work she has ever done. Since her mem
orable New York success of two Winters
ago, she has acquired a confidence and
poise which greatly enhances the effect
iveness of her acting.
This season she haa, thanks to John
Cort, her manager, and herself, surround
ed herself with a. select little organiza
tion .that leaves not much if anything to
be desired for the playing of the play.
Thurlow Bergen, a favorite of standing
here, is doing admirable work as Ber
trand, the distinguished surgeon. It Is
not a conspicuous part, considering Its
importance, and is the more difficult to
give, because of Its negativeness. Mr.
Bergen is never at a loss and avoids the
several pitfalls which are laid for him In
the hope that he make a knockers' holi
day by overacting. Admirable Is the
only definition of the efforts of Arthur
Forrest, as the cynical, self-contained,
masterful Sir Vincent. He suggests John
Mason, without in any way being an imi
tator. He Is new to this stage, save that
he once came here with Mansfield, but we
are much beholden to know him and
wish him an oft return. The remaining
members of the small cast are adequate
to the demands.
As to the play Itself, most people who
cling to the things artistically, as they
should, and not as they are, will praise
It with reservations. It deals in a some
what novel manner with the atrocious
divorce laws of England. Instead of the
proverbial "triangle" there Is a full
quadrangle. Miss Roberts plays the role
of a woman with ideals and Illusions
married to a man who Is devoured with
political ambition and his own conceit.
Sir Vincent represents a type of the
blackguard which, while not common, for
tunately, exists in all large and complex
communities. He is a member of Parlia
ment with ambitions for the' Cabrtiet, in
which he is encouraged and abetted by
a certain duchess of unconventional mor
als, with whom he has carried on a laison
of years' standing. The wife nnds her
love straying in the direction of a surgeon
who has, in spite of the fact" that he Is
at the top of his profession and a marvel
of scientific accomplishments, a dreamer
of good dreams, like herself. The in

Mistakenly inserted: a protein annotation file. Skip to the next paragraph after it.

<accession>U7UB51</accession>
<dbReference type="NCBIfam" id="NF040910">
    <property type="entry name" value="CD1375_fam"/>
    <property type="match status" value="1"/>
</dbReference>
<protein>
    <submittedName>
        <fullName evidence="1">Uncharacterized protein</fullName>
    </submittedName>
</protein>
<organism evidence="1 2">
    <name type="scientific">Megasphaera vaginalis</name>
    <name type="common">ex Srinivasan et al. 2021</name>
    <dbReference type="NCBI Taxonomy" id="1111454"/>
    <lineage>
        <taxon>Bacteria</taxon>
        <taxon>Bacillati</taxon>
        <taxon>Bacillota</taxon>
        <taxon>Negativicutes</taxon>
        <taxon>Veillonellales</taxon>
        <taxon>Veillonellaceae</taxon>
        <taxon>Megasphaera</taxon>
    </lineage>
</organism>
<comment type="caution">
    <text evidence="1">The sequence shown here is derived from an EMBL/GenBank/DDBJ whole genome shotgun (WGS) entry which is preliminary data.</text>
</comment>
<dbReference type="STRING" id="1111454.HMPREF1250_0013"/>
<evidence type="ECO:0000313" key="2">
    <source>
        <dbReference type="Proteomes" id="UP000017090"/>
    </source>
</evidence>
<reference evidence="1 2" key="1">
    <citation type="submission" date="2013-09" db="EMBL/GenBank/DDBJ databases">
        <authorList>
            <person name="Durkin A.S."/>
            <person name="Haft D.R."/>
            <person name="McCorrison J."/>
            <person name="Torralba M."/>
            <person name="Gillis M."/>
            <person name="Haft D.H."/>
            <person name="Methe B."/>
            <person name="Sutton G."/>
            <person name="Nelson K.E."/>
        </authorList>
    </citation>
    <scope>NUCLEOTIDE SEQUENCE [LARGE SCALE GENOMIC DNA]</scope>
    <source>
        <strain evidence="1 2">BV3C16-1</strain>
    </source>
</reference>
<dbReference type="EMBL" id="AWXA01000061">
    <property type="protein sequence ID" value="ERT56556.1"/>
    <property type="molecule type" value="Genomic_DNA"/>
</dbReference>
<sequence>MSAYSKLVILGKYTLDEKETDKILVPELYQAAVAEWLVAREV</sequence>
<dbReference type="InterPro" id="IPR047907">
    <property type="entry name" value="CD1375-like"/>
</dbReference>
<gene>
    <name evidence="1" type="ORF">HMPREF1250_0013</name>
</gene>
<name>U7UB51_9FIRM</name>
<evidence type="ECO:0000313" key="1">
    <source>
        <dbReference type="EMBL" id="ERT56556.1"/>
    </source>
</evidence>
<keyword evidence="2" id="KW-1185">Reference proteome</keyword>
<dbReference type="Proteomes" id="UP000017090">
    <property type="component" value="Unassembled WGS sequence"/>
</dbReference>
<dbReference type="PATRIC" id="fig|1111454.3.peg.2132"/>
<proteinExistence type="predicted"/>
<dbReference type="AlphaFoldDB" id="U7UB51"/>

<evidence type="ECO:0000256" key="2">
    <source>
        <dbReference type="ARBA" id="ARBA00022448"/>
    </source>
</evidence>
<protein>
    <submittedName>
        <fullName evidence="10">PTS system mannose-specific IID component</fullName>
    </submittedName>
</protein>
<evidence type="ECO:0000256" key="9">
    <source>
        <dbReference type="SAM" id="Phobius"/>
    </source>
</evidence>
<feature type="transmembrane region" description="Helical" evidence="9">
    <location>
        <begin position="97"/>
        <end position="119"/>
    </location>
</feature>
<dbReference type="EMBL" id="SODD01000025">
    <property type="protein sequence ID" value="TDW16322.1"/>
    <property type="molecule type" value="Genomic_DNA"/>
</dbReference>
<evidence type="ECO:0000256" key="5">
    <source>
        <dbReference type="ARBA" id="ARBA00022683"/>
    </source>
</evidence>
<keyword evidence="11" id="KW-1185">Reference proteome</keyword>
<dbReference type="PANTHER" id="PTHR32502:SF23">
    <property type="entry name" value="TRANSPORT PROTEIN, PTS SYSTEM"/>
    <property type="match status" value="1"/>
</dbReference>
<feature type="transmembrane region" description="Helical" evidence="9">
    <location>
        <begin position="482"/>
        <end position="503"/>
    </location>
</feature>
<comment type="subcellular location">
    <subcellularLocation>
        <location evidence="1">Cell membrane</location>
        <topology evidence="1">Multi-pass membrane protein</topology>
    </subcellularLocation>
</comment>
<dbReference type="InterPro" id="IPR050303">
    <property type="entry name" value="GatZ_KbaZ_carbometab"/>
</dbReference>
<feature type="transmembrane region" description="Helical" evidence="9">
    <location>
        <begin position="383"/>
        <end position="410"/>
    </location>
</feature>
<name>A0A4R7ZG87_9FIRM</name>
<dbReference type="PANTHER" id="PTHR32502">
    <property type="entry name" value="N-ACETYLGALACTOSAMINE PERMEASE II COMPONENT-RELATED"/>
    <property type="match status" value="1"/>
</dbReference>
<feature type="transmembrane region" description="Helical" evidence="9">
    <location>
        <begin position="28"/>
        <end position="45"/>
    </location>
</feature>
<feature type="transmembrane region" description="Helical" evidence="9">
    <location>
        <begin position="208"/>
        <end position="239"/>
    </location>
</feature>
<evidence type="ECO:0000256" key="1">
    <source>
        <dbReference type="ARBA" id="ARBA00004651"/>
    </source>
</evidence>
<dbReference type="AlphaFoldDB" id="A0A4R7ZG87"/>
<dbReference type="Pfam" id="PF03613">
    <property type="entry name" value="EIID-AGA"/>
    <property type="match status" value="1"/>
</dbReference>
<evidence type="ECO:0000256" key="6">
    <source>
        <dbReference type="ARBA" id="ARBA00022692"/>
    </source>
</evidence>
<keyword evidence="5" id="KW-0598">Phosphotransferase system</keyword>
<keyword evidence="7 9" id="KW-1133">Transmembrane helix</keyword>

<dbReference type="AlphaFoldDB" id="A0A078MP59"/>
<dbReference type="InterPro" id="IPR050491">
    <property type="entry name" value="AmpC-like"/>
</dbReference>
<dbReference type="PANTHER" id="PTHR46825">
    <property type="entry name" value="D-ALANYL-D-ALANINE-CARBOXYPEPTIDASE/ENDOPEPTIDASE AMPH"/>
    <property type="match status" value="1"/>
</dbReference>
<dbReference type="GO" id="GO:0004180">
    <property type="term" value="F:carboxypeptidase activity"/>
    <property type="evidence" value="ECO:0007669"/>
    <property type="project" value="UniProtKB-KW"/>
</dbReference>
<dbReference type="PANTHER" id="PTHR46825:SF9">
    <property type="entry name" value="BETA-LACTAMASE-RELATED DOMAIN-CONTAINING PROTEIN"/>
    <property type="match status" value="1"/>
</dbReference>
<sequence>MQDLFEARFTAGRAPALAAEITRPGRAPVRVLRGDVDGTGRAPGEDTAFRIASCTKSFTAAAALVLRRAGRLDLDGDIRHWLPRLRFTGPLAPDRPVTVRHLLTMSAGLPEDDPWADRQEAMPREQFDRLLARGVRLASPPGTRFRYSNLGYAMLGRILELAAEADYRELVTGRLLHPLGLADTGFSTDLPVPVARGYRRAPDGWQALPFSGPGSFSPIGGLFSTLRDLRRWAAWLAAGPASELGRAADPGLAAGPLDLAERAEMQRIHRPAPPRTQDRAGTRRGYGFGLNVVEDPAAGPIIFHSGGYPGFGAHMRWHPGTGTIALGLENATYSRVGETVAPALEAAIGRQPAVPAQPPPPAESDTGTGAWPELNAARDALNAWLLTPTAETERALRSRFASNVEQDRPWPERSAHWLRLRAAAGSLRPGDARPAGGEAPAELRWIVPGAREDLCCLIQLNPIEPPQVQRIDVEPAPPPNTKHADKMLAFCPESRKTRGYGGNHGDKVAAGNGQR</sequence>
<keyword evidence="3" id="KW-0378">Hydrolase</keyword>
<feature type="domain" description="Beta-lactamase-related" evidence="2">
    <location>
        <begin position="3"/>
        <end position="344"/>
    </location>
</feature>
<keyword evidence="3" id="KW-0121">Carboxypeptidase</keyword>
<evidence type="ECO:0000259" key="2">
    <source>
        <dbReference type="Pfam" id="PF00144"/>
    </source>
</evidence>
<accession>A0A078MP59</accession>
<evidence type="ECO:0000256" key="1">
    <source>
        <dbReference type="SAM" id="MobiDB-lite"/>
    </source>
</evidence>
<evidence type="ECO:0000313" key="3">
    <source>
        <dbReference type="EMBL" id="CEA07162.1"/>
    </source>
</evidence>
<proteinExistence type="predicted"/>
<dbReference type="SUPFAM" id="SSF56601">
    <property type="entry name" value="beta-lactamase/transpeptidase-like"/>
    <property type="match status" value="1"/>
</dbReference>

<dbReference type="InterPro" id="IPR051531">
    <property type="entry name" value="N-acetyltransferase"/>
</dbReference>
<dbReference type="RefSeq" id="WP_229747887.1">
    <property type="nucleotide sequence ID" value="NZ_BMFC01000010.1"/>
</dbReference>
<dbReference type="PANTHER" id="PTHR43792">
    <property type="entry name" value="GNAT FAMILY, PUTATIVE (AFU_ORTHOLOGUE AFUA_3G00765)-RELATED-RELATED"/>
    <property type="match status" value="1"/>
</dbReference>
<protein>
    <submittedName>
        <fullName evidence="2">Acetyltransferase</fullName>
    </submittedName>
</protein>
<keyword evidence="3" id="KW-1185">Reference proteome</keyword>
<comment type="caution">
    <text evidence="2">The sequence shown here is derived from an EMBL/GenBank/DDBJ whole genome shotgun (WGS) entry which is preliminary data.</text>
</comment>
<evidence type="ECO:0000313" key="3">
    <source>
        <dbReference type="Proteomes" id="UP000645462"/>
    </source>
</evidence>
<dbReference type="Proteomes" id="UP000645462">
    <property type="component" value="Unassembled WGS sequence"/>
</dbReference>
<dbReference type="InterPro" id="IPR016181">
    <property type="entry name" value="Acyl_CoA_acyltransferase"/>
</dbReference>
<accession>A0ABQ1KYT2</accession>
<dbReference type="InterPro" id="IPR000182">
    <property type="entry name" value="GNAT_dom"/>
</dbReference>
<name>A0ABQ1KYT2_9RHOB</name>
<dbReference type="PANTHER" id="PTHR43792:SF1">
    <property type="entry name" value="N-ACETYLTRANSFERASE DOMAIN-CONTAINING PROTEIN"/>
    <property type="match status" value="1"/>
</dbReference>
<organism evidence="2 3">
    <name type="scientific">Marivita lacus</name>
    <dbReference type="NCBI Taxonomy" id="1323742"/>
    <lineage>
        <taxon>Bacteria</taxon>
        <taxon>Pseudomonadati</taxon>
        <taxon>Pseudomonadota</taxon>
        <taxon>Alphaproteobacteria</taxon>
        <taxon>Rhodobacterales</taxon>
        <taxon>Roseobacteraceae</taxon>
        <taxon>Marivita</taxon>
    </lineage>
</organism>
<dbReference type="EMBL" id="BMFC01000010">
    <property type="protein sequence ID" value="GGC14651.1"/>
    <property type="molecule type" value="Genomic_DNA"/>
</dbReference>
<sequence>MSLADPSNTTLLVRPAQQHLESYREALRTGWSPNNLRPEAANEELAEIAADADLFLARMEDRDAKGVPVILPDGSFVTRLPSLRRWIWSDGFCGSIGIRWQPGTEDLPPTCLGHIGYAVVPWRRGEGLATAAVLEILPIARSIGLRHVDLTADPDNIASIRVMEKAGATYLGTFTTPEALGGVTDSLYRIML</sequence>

evitable almost happens. Then Dr. Ber
trand Is called upon to perform a most
difficult operation on the head of Sir
Vincent, and stands face to face with
the temptation to do for the statesman
what retribution has long held in store
for his flagrant violations of life's de
cencies. Instead, he restores him and
leaves him with a seat in the Cabinet,
his life's ambition satisfied through the
lobbying of the duchess, while his wife
receives the encouraging promise from
him that he will Influence the British di
vorce laws so that she may secure a- di
vorce and marry the doctor.
The play Is talky at times, oratorical,
I might better say. There are three or
more situations in which one has only
to close his eyes and Imagine the 12 more
or less Intelligent creatures who do God's
will on earth, listening to the fervid plead
ings of the advocate for the defense. The
denouement Is weak. In that the sinning
man goes merrily on his way with his
Inamorata while the woman, who has
been badly treated, and the man she loves
but has kept on his side of the line, get
nothing more definite than a hazy promise
that the laws of the realm may be altered
for their express use and benefit. "The
House of Bondage" has much merit and
many shortcomings. Its author Is clear
ly a disciple of Ibsen and tha play la
typical of what an Englishman accom
plishes when he attempts to follow the
(Scandinavian Shakespeare. The play is
not worthy the talents of Miss Roberts,